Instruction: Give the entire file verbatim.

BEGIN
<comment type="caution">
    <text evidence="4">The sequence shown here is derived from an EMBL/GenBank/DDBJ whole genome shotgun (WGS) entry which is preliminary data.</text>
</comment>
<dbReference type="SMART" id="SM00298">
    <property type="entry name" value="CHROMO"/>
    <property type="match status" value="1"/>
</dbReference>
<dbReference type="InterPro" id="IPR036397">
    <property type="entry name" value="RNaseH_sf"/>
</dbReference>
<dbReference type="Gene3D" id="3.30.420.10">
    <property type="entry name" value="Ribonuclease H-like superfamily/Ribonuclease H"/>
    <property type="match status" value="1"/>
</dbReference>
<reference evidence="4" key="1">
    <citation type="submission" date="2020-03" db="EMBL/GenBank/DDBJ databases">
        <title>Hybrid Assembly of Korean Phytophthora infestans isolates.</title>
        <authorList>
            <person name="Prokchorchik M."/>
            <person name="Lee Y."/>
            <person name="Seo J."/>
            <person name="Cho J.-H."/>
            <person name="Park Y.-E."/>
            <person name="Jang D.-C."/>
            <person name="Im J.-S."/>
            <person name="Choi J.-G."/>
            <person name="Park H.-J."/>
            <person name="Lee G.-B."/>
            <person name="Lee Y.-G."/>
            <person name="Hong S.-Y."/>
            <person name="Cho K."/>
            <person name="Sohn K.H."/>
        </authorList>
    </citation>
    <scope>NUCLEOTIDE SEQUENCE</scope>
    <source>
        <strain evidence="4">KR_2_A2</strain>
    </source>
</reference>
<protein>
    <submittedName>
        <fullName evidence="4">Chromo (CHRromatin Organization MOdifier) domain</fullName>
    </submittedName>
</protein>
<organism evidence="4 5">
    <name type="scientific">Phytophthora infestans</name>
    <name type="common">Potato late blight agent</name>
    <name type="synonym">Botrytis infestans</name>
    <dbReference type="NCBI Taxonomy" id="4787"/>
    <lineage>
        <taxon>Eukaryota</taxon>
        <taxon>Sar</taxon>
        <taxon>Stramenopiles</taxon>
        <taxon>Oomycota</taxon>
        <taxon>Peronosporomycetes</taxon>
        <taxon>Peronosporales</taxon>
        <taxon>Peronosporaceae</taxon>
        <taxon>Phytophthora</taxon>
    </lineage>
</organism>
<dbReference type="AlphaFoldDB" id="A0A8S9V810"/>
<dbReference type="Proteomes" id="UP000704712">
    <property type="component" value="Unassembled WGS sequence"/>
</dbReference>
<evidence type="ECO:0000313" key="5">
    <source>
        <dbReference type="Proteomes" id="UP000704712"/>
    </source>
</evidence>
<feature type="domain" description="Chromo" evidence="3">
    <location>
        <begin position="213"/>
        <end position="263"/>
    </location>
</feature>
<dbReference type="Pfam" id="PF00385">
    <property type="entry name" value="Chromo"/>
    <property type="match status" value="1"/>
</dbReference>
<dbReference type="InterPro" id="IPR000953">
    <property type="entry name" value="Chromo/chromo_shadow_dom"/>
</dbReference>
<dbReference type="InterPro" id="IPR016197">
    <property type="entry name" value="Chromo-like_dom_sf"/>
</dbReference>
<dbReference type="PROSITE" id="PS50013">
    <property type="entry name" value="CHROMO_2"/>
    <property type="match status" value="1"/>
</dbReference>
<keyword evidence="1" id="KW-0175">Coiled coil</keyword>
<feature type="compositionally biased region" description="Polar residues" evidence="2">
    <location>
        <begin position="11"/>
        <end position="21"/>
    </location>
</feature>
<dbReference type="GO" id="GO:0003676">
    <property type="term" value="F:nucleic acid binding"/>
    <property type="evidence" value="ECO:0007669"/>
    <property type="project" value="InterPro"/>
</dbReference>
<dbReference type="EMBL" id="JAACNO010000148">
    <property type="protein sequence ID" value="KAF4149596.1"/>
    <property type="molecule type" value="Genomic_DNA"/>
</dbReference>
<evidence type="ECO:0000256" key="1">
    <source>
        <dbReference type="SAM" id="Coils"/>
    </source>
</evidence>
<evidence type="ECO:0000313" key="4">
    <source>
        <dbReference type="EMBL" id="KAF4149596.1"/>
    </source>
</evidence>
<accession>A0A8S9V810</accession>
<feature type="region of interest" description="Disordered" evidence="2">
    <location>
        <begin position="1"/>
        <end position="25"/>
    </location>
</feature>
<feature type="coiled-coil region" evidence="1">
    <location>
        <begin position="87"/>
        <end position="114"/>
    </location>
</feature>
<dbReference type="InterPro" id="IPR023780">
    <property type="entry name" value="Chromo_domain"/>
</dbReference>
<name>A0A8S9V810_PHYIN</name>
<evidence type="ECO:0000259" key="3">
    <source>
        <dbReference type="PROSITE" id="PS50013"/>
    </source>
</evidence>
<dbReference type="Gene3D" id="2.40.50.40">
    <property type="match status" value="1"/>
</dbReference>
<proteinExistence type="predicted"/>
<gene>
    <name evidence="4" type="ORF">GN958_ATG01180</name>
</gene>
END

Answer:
<comment type="caution">
    <text evidence="4">The sequence shown here is derived from an EMBL/GenBank/DDBJ whole genome shotgun (WGS) entry which is preliminary data.</text>
</comment>
<dbReference type="SMART" id="SM00298">
    <property type="entry name" value="CHROMO"/>
    <property type="match status" value="1"/>
</dbReference>
<dbReference type="InterPro" id="IPR036397">
    <property type="entry name" value="RNaseH_sf"/>
</dbReference>
<dbReference type="Gene3D" id="3.30.420.10">
    <property type="entry name" value="Ribonuclease H-like superfamily/Ribonuclease H"/>
    <property type="match status" value="1"/>
</dbReference>
<reference evidence="4" key="1">
    <citation type="submission" date="2020-03" db="EMBL/GenBank/DDBJ databases">
        <title>Hybrid Assembly of Korean Phytophthora infestans isolates.</title>
        <authorList>
            <person name="Prokchorchik M."/>
            <person name="Lee Y."/>
            <person name="Seo J."/>
            <person name="Cho J.-H."/>
            <person name="Park Y.-E."/>
            <person name="Jang D.-C."/>
            <person name="Im J.-S."/>
            <person name="Choi J.-G."/>
            <person name="Park H.-J."/>
            <person name="Lee G.-B."/>
            <person name="Lee Y.-G."/>
            <person name="Hong S.-Y."/>
            <person name="Cho K."/>
            <person name="Sohn K.H."/>
        </authorList>
    </citation>
    <scope>NUCLEOTIDE SEQUENCE</scope>
    <source>
        <strain evidence="4">KR_2_A2</strain>
    </source>
</reference>
<protein>
    <submittedName>
        <fullName evidence="4">Chromo (CHRromatin Organization MOdifier) domain</fullName>
    </submittedName>
</protein>
<organism evidence="4 5">
    <name type="scientific">Phytophthora infestans</name>
    <name type="common">Potato late blight agent</name>
    <name type="synonym">Botrytis infestans</name>
    <dbReference type="NCBI Taxonomy" id="4787"/>
    <lineage>
        <taxon>Eukaryota</taxon>
        <taxon>Sar</taxon>
        <taxon>Stramenopiles</taxon>
        <taxon>Oomycota</taxon>
        <taxon>Peronosporomycetes</taxon>
        <taxon>Peronosporales</taxon>
        <taxon>Peronosporaceae</taxon>
        <taxon>Phytophthora</taxon>
    </lineage>
</organism>
<dbReference type="AlphaFoldDB" id="A0A8S9V810"/>
<dbReference type="Proteomes" id="UP000704712">
    <property type="component" value="Unassembled WGS sequence"/>
</dbReference>
<evidence type="ECO:0000313" key="5">
    <source>
        <dbReference type="Proteomes" id="UP000704712"/>
    </source>
</evidence>
<feature type="domain" description="Chromo" evidence="3">
    <location>
        <begin position="213"/>
        <end position="263"/>
    </location>
</feature>
<dbReference type="Pfam" id="PF00385">
    <property type="entry name" value="Chromo"/>
    <property type="match status" value="1"/>
</dbReference>
<dbReference type="InterPro" id="IPR000953">
    <property type="entry name" value="Chromo/chromo_shadow_dom"/>
</dbReference>
<dbReference type="InterPro" id="IPR016197">
    <property type="entry name" value="Chromo-like_dom_sf"/>
</dbReference>
<dbReference type="PROSITE" id="PS50013">
    <property type="entry name" value="CHROMO_2"/>
    <property type="match status" value="1"/>
</dbReference>
<keyword evidence="1" id="KW-0175">Coiled coil</keyword>
<feature type="compositionally biased region" description="Polar residues" evidence="2">
    <location>
        <begin position="11"/>
        <end position="21"/>
    </location>
</feature>
<dbReference type="GO" id="GO:0003676">
    <property type="term" value="F:nucleic acid binding"/>
    <property type="evidence" value="ECO:0007669"/>
    <property type="project" value="InterPro"/>
</dbReference>
<dbReference type="EMBL" id="JAACNO010000148">
    <property type="protein sequence ID" value="KAF4149596.1"/>
    <property type="molecule type" value="Genomic_DNA"/>
</dbReference>
<evidence type="ECO:0000256" key="1">
    <source>
        <dbReference type="SAM" id="Coils"/>
    </source>
</evidence>
<evidence type="ECO:0000313" key="4">
    <source>
        <dbReference type="EMBL" id="KAF4149596.1"/>
    </source>
</evidence>
<accession>A0A8S9V810</accession>
<feature type="region of interest" description="Disordered" evidence="2">
    <location>
        <begin position="1"/>
        <end position="25"/>
    </location>
</feature>
<feature type="coiled-coil region" evidence="1">
    <location>
        <begin position="87"/>
        <end position="114"/>
    </location>
</feature>
<dbReference type="InterPro" id="IPR023780">
    <property type="entry name" value="Chromo_domain"/>
</dbReference>
<name>A0A8S9V810_PHYIN</name>
<evidence type="ECO:0000259" key="3">
    <source>
        <dbReference type="PROSITE" id="PS50013"/>
    </source>
</evidence>
<dbReference type="Gene3D" id="2.40.50.40">
    <property type="match status" value="1"/>
</dbReference>
<proteinExistence type="predicted"/>
<gene>
    <name evidence="4" type="ORF">GN958_ATG01180</name>
</gene>